To shrug off her son’s disappointing marriage to a country girl, leading uberwitty socialite sighed:  “At least, someone at home can do my nails now…”

In Paris, at the Clignancourt antiques market, Herr doktor was advising his best friend, the czar of fashion, on a Louis XVI [ Louis Seize / Louis the Sixteenth ] “lit ala Polonaise” canopy bed.  When told of the [ expectedly ] exorbitant price, czar of fashion asked Herr doktor:  “If we buy Louis XV [ Louis Quinze / Louis the Fifteenth ], maybe it’s shorter, and cheaper?”  Herr doktor bonked czar of fashion on the head, just like in cartoons.

Observing that her daughter-in-law had kept her petit bourgeois ways, leading uberwitty socialite quipped:  “Aw, you really can’t spin cotton into silk, can you?”

After a notorious bombing in the south where scores were killed and injured, medics were attending to a beautiful and elegant “de buena familia” Blue Lady who was one of those badly hurt.  When they had to remove her dress to see the extent of her injuries, she pleaded:  “My dress!  Please do not tear my dress!  It’s Chloe, from Paris!  There’s a zipper at the back…”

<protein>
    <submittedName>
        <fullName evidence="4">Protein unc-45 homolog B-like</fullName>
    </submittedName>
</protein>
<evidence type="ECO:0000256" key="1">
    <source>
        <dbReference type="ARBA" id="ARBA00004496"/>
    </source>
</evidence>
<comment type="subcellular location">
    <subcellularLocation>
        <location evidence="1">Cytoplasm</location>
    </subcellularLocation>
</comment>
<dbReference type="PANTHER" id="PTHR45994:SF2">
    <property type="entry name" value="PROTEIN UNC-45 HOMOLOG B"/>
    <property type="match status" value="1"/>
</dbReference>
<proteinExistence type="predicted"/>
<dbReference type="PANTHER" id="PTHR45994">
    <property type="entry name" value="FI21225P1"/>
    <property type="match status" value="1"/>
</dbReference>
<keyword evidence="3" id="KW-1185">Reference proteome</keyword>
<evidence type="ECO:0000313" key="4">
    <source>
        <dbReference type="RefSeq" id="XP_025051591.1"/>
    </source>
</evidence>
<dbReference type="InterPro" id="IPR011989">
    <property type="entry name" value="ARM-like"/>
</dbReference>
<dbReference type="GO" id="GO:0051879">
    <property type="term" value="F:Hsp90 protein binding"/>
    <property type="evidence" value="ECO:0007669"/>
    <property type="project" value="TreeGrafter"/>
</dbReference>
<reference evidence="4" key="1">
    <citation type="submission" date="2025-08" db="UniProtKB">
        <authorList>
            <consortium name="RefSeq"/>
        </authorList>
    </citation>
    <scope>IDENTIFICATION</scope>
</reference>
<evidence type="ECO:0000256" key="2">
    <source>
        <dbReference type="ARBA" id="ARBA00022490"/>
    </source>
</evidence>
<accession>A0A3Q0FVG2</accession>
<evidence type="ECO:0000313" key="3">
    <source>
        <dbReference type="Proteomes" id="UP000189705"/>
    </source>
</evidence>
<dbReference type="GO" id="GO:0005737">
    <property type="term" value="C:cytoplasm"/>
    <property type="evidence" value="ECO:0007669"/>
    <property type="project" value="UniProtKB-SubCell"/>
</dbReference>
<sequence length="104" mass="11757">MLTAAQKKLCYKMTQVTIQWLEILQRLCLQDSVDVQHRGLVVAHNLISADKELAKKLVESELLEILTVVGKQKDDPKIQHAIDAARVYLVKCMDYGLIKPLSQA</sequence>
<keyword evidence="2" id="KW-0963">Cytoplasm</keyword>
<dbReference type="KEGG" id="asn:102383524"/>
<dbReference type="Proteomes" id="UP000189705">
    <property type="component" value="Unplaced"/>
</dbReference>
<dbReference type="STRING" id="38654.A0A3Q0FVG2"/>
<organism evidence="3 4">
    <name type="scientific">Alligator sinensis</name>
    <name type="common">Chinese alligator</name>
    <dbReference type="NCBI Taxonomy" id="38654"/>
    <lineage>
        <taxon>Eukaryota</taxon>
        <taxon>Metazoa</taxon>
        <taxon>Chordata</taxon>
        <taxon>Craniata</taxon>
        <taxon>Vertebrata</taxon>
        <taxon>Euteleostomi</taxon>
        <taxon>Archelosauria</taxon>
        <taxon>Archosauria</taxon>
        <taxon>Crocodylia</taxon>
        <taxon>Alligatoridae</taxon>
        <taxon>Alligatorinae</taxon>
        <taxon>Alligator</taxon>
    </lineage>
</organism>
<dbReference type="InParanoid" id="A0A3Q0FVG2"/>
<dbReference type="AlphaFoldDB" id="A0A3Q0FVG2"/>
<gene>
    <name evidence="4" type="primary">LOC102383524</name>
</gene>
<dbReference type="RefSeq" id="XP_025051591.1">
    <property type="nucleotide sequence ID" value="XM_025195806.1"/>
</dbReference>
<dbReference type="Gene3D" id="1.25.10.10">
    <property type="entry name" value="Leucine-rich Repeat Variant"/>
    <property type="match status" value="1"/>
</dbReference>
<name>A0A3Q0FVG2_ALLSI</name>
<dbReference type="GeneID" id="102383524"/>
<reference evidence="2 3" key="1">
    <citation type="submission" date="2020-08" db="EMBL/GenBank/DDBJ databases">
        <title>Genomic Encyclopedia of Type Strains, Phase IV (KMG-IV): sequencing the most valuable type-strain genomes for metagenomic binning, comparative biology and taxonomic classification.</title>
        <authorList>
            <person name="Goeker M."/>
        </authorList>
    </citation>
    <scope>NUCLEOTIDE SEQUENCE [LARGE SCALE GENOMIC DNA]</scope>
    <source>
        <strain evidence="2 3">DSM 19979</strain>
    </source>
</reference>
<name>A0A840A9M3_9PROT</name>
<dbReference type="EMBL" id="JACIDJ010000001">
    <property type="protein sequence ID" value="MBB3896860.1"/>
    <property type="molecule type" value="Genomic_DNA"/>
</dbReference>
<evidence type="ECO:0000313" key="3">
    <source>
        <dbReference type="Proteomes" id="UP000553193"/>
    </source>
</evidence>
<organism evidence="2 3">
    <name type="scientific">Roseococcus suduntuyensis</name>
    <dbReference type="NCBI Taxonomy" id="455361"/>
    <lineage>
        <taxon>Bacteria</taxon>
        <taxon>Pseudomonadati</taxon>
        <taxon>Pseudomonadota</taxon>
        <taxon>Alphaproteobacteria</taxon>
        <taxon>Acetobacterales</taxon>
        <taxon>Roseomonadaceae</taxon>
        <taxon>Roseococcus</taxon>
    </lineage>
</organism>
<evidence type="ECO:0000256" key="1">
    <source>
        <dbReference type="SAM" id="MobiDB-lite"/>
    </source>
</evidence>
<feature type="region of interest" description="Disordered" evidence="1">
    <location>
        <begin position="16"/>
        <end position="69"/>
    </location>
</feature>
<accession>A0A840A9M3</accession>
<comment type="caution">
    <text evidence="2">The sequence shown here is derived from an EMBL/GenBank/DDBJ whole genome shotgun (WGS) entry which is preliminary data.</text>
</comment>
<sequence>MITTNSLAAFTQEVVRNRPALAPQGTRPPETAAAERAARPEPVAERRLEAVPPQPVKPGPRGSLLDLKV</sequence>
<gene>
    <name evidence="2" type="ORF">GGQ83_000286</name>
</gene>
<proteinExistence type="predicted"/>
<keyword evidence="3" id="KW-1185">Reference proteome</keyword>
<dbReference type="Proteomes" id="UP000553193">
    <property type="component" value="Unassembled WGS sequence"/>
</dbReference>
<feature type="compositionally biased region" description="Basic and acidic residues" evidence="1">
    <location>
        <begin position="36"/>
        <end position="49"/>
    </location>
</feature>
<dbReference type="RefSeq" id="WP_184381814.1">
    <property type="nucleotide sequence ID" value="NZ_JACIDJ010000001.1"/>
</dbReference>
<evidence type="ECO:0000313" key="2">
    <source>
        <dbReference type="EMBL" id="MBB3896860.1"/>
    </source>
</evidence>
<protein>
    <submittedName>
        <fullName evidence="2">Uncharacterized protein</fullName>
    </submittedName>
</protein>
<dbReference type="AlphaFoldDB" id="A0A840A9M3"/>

During the first MIFF Manila International Film Festival, the maids and the valets at the Malacanang guesthouses had a field day attending to the celebrity guests, some of whom liked to lounge naked in their guestrooms in between engagements.

When leading uberwitty socialite was told that an aging former Vice-President would be leading the Opposition to Ferdinand Marcos in the next election during the mid-1980s, she quipped:  “We don’t mind a dark horse… but what are we going to do with a dead horse???!!!”

After Herr doktor and his BFF the czar of fashion had a terrible and final falling-out, Herr doktor rechristened his erstwhile friend as “the scar of fashion in Asia.”

Jenny’s Grill (“Sizzling Sisig”)

As the super typhoon “Yolanda” whirled horrifically towards the Philippines, the Senate tried frantically to extricate itself from the Pork Barrel scam, which has infuriated the nation, and from its purported super mastermind Janet “Jenny” Lim-Napoles, who in turn frantically tried to evade all attempts for her to cook, nay sizzle, in her own oil…

Expectedly, the most amusing part of the interrogation was with the sarcastic, feisty, oftentimes delightfully outrageous Senator Miriam Defensor-Santiago.

All throughout, it was a frustrating, discombobulating, exasperating, and ever-evasive litany of “Hindi po.”  (“No, sir/ma’am.”)  “Hindi ko po alam.” (“I don’t know, sir/ma’am.”)  “Matagal na po iyon.”  (“That was a long time ago, sir/ma’am.”)  “Hindi ko na po matandaan.”  (“I can no longer remember, sir/ma’am.”)  “I invoke my right against self-incrimination.”  “Attorney-Client privilege.”